Can melatonin really help you sleep better?


Everybody knows a turkey and some mistletoe to help to make the season bright. Tiny tots with their eyes all aglow will find it hard to sleep tonight.

If you’re finding it hard to sleep due to the holidays or for whatever reason, counting sheep or sugarplums won’t help. With so many over-the-counter sleep aids out there, maybe you’re wondering if melatonin can help you sleep more soundly.

This light-sensitive hormone, melatonin, produced by your brain’s pineal gland, partially controls your body’s sleep-wake cycle. So how does melatonin affect insomnia? First, know that insomnia affects millions of people. The American Academy of Sleep Medicine (yes, there is such a thing) reports that:

  • 30 percent of adults experience brief periods of insomnia.
  • 15-to-20 percent have insomnia for less than three months.
  • 10 percent have chronic insomnia (three times a week for over three months) that affects their ability to function during the daytime.

Scientists are just beginning to understand how well melatonin supplements work for different sleep problems, and when and how much you should take. But we do know that taking melatonin for short periods of time — meaning days or weeks — is better than a placebo for difficulty initially falling asleep.

Melatonin supplements may improve your sleep if you have disrupted circadian rhythms (from jet lag or working the night shift, for example). Melatonin can also be helpful if you are more of a “night owl” and feel more productive and alert in the evening/night.

Melatonin isn’t one of those one-size-fits-all types of things. For melatonin to be helpful, it’s important to tailor your dose, how you take it and the time of day to your specific sleep problem. Taking it at the wrong time of day may actually make your sleep disorder worse.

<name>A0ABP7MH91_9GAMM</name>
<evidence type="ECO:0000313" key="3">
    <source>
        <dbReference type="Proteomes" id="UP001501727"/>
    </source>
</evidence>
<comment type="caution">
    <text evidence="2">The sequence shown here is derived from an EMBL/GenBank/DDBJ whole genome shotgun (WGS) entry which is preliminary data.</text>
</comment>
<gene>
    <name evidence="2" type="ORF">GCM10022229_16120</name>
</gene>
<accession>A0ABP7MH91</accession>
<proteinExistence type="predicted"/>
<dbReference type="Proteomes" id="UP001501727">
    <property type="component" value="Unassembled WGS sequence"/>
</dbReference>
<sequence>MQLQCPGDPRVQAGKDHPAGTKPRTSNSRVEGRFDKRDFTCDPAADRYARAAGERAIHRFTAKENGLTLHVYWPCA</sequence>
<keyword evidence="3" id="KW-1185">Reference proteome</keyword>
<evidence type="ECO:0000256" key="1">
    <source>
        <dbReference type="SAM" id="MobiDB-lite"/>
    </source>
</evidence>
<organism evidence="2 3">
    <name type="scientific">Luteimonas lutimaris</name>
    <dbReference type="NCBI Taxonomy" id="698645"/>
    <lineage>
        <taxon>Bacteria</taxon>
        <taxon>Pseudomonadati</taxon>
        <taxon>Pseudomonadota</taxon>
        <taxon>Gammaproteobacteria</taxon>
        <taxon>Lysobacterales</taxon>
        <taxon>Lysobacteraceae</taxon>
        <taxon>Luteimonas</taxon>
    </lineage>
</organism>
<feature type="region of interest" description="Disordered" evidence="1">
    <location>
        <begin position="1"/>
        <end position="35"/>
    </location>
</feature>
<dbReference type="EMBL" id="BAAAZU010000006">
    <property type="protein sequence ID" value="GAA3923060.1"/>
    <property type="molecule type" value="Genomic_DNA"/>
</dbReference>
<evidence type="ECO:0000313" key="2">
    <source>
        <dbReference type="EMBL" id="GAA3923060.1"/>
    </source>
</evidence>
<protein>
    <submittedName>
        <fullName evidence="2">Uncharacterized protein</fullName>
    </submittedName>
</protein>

It’s best to start with very low doses of melatonin. Try and keep the dose close to the amount that your body normally produces, which is less than 0.3 mg per day. Doctors advise using only the lowest amount possible to achieve the desired effect.

Melatonin is generally safe for short-term use. Unlike with many sleep medications, with melatonin you are unlikely to become dependent, have a diminished response after repeated use (habituation), or experience a hangover effect. The most common melatonin side effects include headache, dizziness, nausea and drowsiness.

In addition, melatonin supplements can interact with various medications, including:

  • Anticoagulants and anti-platelet drugs.
  • Anticonvulsants.
  • Contraceptive drugs.
  • Diabetes medications.
  • Medications that suppress the immune system (immunosuppressants)

A safe dose of melatonin is the lowest dose that’s effective in helping you fall asleep without causing side effects. In general, a dose between 0.2 and 5 mg is considered a safe starting dose.

A safe dose will depend on your body weight, age, and sensitivity to the supplement.

When it comes to melatonin, it’s best not to go it alone. Melatonin is sold over-the-counter, but you should consult with your primary care doctor or a sleep specialist to find the safest and most effective dose for you. The right dose should produce restful sleep, with no daytime irritability or fatigue.

Tips to improve your quality of sleep

• Keep your sleep environment as dark as possible. This includes limiting lights from the television, computer screen and mobile devices. Light disrupts your body’s natural sleep rhythm.

• Limit caffeine intake, particularly in the eight hours before bedtime.

• Avoid alcohol near bedtime — Alcohol may help you fall asleep, but once it wears off, it makes you more likely to wake up in the night.

• Review your medications and supplements with your doctor or pharmacist and consider changes to their use that could be affecting sleep quality.

• Stop drinking fluids within two hours of bedtime to minimize trips to the bathroom.

• If pain keeps you awake at night, talk to your doctor to see if taking an over-the-counter pain medication before bed may help. While this may not stop you from waking up, you may have an easier time falling back to sleep.

• To maintain a quality sleep cycle, limit daytime napping to just 10 to 20 minutes. If you find that daytime naps make you less sleepy at bedtime, avoid napping altogether.

• If you have trouble falling asleep, try taking 1 to 2 milligrams of melatonin (look for the sustained-release tablets) about two hours before bed.

It’s important to aim for seven to eight hours of sleep each night. If you experience poor quality sleep despite taking these steps, or you are tired or sleepy on most days, talk to your doctor.



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